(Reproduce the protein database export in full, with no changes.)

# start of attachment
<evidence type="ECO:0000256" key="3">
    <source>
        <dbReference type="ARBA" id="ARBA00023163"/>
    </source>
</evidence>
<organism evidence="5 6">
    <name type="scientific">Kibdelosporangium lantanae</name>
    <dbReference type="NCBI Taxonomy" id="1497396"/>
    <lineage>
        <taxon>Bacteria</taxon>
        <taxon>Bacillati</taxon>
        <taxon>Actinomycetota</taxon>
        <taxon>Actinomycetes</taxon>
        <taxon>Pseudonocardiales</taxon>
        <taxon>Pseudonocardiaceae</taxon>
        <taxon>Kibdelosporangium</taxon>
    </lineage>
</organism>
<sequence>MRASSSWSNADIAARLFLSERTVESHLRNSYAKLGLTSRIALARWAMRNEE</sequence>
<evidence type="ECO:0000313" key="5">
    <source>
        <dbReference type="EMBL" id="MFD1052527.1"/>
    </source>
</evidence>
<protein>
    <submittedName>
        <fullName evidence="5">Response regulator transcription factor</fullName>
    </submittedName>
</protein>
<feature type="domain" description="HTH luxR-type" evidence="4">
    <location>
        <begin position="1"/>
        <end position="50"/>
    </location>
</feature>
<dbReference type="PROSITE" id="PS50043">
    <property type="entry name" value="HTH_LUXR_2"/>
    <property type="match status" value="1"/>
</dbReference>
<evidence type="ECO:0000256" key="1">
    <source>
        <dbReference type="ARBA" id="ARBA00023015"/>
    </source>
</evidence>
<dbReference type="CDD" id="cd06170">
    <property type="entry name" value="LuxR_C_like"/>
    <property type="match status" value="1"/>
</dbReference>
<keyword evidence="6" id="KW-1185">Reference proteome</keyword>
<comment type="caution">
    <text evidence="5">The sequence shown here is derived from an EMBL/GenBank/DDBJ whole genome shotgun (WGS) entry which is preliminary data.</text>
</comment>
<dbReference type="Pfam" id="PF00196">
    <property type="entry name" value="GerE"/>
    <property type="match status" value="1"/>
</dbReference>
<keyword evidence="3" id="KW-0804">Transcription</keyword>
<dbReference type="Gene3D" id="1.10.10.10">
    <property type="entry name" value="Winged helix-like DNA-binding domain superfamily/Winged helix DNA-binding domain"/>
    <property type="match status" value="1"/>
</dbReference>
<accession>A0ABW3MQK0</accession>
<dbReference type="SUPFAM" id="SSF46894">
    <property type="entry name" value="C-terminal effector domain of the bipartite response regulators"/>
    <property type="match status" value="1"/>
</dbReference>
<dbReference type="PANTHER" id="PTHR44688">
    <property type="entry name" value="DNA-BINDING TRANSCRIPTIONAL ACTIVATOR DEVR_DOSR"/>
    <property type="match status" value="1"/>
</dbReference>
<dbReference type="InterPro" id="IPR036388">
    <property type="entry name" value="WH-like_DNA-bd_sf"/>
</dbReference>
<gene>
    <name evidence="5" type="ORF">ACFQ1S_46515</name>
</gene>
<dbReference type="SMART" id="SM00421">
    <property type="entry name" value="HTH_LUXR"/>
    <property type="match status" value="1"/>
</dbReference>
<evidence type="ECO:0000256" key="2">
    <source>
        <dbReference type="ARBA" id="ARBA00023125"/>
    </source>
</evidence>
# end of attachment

<evidence type="ECO:0000256" key="3">
    <source>
        <dbReference type="ARBA" id="ARBA00023163"/>
    </source>
</evidence>
<organism evidence="5 6">
    <name type="scientific">Kibdelosporangium lantanae</name>
    <dbReference type="NCBI Taxonomy" id="1497396"/>
    <lineage>
        <taxon>Bacteria</taxon>
        <taxon>Bacillati</taxon>
        <taxon>Actinomycetota</taxon>
        <taxon>Actinomycetes</taxon>
        <taxon>Pseudonocardiales</taxon>
        <taxon>Pseudonocardiaceae</taxon>
        <taxon>Kibdelosporangium</taxon>
    </lineage>
</organism>
<sequence>MRASSSWSNADIAARLFLSERTVESHLRNSYAKLGLTSRIALARWAMRNEE</sequence>
<evidence type="ECO:0000313" key="5">
    <source>
        <dbReference type="EMBL" id="MFD1052527.1"/>
    </source>
</evidence>
<protein>
    <submittedName>
        <fullName evidence="5">Response regulator transcription factor</fullName>
    </submittedName>
</protein>
<feature type="domain" description="HTH luxR-type" evidence="4">
    <location>
        <begin position="1"/>
        <end position="50"/>
    </location>
</feature>
<dbReference type="PROSITE" id="PS50043">
    <property type="entry name" value="HTH_LUXR_2"/>
    <property type="match status" value="1"/>
</dbReference>
<evidence type="ECO:0000256" key="1">
    <source>
        <dbReference type="ARBA" id="ARBA00023015"/>
    </source>
</evidence>
<dbReference type="CDD" id="cd06170">
    <property type="entry name" value="LuxR_C_like"/>
    <property type="match status" value="1"/>
</dbReference>
<keyword evidence="6" id="KW-1185">Reference proteome</keyword>
<comment type="caution">
    <text evidence="5">The sequence shown here is derived from an EMBL/GenBank/DDBJ whole genome shotgun (WGS) entry which is preliminary data.</text>
</comment>
<dbReference type="Pfam" id="PF00196">
    <property type="entry name" value="GerE"/>
    <property type="match status" value="1"/>
</dbReference>
<keyword evidence="3" id="KW-0804">Transcription</keyword>
<dbReference type="Gene3D" id="1.10.10.10">
    <property type="entry name" value="Winged helix-like DNA-binding domain superfamily/Winged helix DNA-binding domain"/>
    <property type="match status" value="1"/>
</dbReference>
<accession>A0ABW3MQK0</accession>
<dbReference type="SUPFAM" id="SSF46894">
    <property type="entry name" value="C-terminal effector domain of the bipartite response regulators"/>
    <property type="match status" value="1"/>
</dbReference>
<dbReference type="PANTHER" id="PTHR44688">
    <property type="entry name" value="DNA-BINDING TRANSCRIPTIONAL ACTIVATOR DEVR_DOSR"/>
    <property type="match status" value="1"/>
</dbReference>
<dbReference type="InterPro" id="IPR036388">
    <property type="entry name" value="WH-like_DNA-bd_sf"/>
</dbReference>
<gene>
    <name evidence="5" type="ORF">ACFQ1S_46515</name>
</gene>
<dbReference type="SMART" id="SM00421">
    <property type="entry name" value="HTH_LUXR"/>
    <property type="match status" value="1"/>
</dbReference>
<evidence type="ECO:0000256" key="2">
    <source>
        <dbReference type="ARBA" id="ARBA00023125"/>
    </source>
</evidence>